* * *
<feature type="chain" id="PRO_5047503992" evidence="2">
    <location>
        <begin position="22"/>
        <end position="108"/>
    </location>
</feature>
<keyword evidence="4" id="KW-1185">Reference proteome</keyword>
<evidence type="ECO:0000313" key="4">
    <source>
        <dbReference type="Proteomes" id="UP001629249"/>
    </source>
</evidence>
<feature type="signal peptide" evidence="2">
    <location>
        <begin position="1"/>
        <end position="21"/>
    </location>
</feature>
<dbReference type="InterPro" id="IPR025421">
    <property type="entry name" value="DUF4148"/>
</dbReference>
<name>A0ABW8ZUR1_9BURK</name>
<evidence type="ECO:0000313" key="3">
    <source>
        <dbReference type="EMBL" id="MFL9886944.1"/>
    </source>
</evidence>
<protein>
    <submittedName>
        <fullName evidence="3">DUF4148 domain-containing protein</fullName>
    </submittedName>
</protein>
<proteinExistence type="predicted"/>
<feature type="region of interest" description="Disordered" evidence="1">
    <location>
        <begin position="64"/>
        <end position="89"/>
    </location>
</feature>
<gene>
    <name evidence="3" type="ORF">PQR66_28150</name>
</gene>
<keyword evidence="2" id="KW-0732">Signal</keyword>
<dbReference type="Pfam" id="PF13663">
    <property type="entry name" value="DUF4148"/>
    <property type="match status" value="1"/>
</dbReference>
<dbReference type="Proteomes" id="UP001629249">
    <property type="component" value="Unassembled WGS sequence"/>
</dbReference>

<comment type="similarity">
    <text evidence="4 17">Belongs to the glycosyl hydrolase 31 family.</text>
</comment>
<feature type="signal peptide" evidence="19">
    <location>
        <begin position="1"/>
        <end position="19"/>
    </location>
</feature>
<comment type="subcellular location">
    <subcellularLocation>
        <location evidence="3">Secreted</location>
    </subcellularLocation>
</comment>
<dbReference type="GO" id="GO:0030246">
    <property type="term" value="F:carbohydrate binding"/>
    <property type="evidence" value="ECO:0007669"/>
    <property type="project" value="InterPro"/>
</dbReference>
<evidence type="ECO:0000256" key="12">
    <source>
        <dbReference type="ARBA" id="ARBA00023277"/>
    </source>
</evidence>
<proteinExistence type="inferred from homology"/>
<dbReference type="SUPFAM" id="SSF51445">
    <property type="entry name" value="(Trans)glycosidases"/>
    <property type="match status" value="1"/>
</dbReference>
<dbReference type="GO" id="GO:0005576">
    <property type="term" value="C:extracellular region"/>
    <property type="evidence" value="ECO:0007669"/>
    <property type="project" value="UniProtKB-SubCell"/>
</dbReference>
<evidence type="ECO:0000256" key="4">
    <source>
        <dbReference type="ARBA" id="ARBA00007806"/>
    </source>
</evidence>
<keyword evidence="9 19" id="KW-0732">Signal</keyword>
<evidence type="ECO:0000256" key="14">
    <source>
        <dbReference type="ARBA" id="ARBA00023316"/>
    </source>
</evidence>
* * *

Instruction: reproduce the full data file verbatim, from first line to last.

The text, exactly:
<feature type="chain" id="PRO_5047503992" evidence="2">
    <location>
        <begin position="22"/>
        <end position="108"/>
    </location>
</feature>
<keyword evidence="4" id="KW-1185">Reference proteome</keyword>
<evidence type="ECO:0000313" key="4">
    <source>
        <dbReference type="Proteomes" id="UP001629249"/>
    </source>
</evidence>
<feature type="signal peptide" evidence="2">
    <location>
        <begin position="1"/>
        <end position="21"/>
    </location>
</feature>
<dbReference type="InterPro" id="IPR025421">
    <property type="entry name" value="DUF4148"/>
</dbReference>
<name>A0ABW8ZUR1_9BURK</name>
<evidence type="ECO:0000313" key="3">
    <source>
        <dbReference type="EMBL" id="MFL9886944.1"/>
    </source>
</evidence>
<protein>
    <submittedName>
        <fullName evidence="3">DUF4148 domain-containing protein</fullName>
    </submittedName>
</protein>
<proteinExistence type="predicted"/>
<feature type="region of interest" description="Disordered" evidence="1">
    <location>
        <begin position="64"/>
        <end position="89"/>
    </location>
</feature>
<gene>
    <name evidence="3" type="ORF">PQR66_28150</name>
</gene>
<keyword evidence="2" id="KW-0732">Signal</keyword>
<dbReference type="Pfam" id="PF13663">
    <property type="entry name" value="DUF4148"/>
    <property type="match status" value="1"/>
</dbReference>
<dbReference type="Proteomes" id="UP001629249">
    <property type="component" value="Unassembled WGS sequence"/>
</dbReference>

<comment type="similarity">
    <text evidence="4 17">Belongs to the glycosyl hydrolase 31 family.</text>
</comment>
<feature type="signal peptide" evidence="19">
    <location>
        <begin position="1"/>
        <end position="19"/>
    </location>
</feature>
<comment type="subcellular location">
    <subcellularLocation>
        <location evidence="3">Secreted</location>
    </subcellularLocation>
</comment>
<dbReference type="GO" id="GO:0030246">
    <property type="term" value="F:carbohydrate binding"/>
    <property type="evidence" value="ECO:0007669"/>
    <property type="project" value="InterPro"/>
</dbReference>
<evidence type="ECO:0000256" key="12">
    <source>
        <dbReference type="ARBA" id="ARBA00023277"/>
    </source>
</evidence>
<proteinExistence type="inferred from homology"/>
<dbReference type="SUPFAM" id="SSF51445">
    <property type="entry name" value="(Trans)glycosidases"/>
    <property type="match status" value="1"/>
</dbReference>
<dbReference type="GO" id="GO:0005576">
    <property type="term" value="C:extracellular region"/>
    <property type="evidence" value="ECO:0007669"/>
    <property type="project" value="UniProtKB-SubCell"/>
</dbReference>
<evidence type="ECO:0000256" key="4">
    <source>
        <dbReference type="ARBA" id="ARBA00007806"/>
    </source>
</evidence>
<keyword evidence="9 19" id="KW-0732">Signal</keyword>
<evidence type="ECO:0000256" key="14">
    <source>
        <dbReference type="ARBA" id="ARBA00023316"/>
    </source>
</evidence>